Although lamb is not a meat traditionally eaten in Sri Lanka, lamb curry is definitely the flavour of the month in our house! Having only tasted a Sri Lankan style lamb curry for the first time a few weeks back, it has since become a firm favourite and even rivals the prized black pork curry for its number one spot as my absolute favourite curry!
This recipe is actually inspired by my Dad who has been reminiscing excitedly about lamb curry for months and finally got around to making one for us to try (read: finally persuaded my mum to make one on his behalf) a few weeks ago. The legend behind this acclaimed lamb curry originates from when my Dad and his family first immigrated to England in the early 1960s. They were on a fairly tight budget, particularly when they first arrived, and lamb ‘strips’, as my Dad remembers them being called, were typically the cheapest cuts of meat on offer, costing around 10 to 20 pence per kilo (or 1 shilling and 2 pence per pound as he recalls)! Living in Stamford Hill, Hackney at the time, my Dad, along with his two brothers, would routinely be sent to the local butchers to buy lamb strips for my grandmother, who would then cook up a curry to feed the entire family for the whole week. Back then, of course, Sri Lankan spices were not as readily available in England, so my grandmother had to make do with a rather limited selection. She had brought over with her a few select spices in tins, and also occasionally received small amounts of spices wrapped up in newspaper, posted from relatives back in Sri Lanka. Roasted curry powder was the main seasoning in her lamb curry, along with a dash of chilli powder and some ground coriander. Sometimes served with rice, or more typically just with slices of bread, it became a staple meal in their home. The original fusion food!
Fast forward 50 years to our attempt to recreate this legendary lamb curry; the bar was set high after all the stories we’d heard, but the finished dish certainly didn’t disappoint! There was initially a bit of confusion about what lamb ‘strips’ actually were but after much deliberation and some obligatory googling it was unanimously decided that breast of lamb was what we needed. After a farcical visit to the butcher’s, entailing my uncle leaving empty handed when the butcher refused to believe that he was indeed who he said he was, when he tried to collect the meat, which we had telephoned in advance to reserve, followed by an emergency pit-stop at Sainsbury’s, we eventually got our hands on some lamb breast! My Mum actually slow cooked the lamb on a low heat for a few hours, which resulted in super soft, melt-in-the-mouth meat. If you have time, I definitely recommend cooking it this way! Words can’t do justice to how delicious the curry tasted!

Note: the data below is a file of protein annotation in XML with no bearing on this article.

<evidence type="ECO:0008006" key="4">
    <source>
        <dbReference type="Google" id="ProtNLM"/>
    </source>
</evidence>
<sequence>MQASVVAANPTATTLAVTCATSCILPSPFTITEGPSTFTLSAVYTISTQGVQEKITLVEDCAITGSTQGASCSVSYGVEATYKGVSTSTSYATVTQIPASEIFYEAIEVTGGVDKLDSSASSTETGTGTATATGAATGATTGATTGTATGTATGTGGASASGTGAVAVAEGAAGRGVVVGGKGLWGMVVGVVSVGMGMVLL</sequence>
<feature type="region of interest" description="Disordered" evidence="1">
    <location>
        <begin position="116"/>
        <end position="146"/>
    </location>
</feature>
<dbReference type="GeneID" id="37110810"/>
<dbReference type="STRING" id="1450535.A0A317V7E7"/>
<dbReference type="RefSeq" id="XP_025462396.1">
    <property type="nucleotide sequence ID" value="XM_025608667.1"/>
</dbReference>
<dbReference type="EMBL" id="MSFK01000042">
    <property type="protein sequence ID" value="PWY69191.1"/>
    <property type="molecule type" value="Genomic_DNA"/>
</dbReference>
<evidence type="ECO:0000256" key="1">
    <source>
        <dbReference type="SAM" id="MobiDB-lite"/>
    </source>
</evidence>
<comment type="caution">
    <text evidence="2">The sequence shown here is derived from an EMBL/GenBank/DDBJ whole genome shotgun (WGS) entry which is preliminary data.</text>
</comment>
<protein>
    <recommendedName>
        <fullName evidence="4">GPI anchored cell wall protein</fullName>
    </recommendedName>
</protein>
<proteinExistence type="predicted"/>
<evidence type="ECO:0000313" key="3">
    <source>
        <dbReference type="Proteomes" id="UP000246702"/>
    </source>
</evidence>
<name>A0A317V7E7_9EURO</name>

With Easter weekend upon us, what better excuse (as if one were needed) is there to cook up a lamb curry – a fantastic alternative to the more traditional roast!
Small warning – breast of lamb, although incredibly flavoursome, is particularly fatty, which might be off-putting to some. If you find there is too much fat for your taste, a lot of it can be skimmed off once cooked. Alternatively, try using a leaner cut, if you prefer.
Serves: 4-6 (served as part of a rice and curry meal)
500g lamb breast, cut into small strips of about 5cm
1-2 tbsp oil
4 cardamom pods, crushed
1 white onion, sliced
1 inch piece of ginger, grated or finely chopped
3 cloves garlic, finely chopped
3 tbsp roasted curry powder
1 tsp chilli powder
1 tsp ground coriander
1/2 tsp turmeric
150 ml of tamarind water (made from concentrated pulp or paste)
200-400 ml coconut milk (depending on how much gravy you like)
Salt, to taste
Note: I have recently noticed it increasing difficult to get my hands on fresh curry leaves in England. If you can’t find any, don’t worry… The curry will taste just as good without them!
- Heat oil in a heavy based saucepan and add curry leaves, cinnamon stick and cardamom pods.
- Next, add the onion, ginger and garlic and fry until softened.
- Add the remaining spices, salt and vinegar and stir until onion is evenly coated.
- Add the lamb pieces and stir to coat well in spice mixture. Reduce heat, cover and leave to cook for about an hour, or until cooked.
- Finally, pour in coconut milk and simmer for 5-10 mins before serving.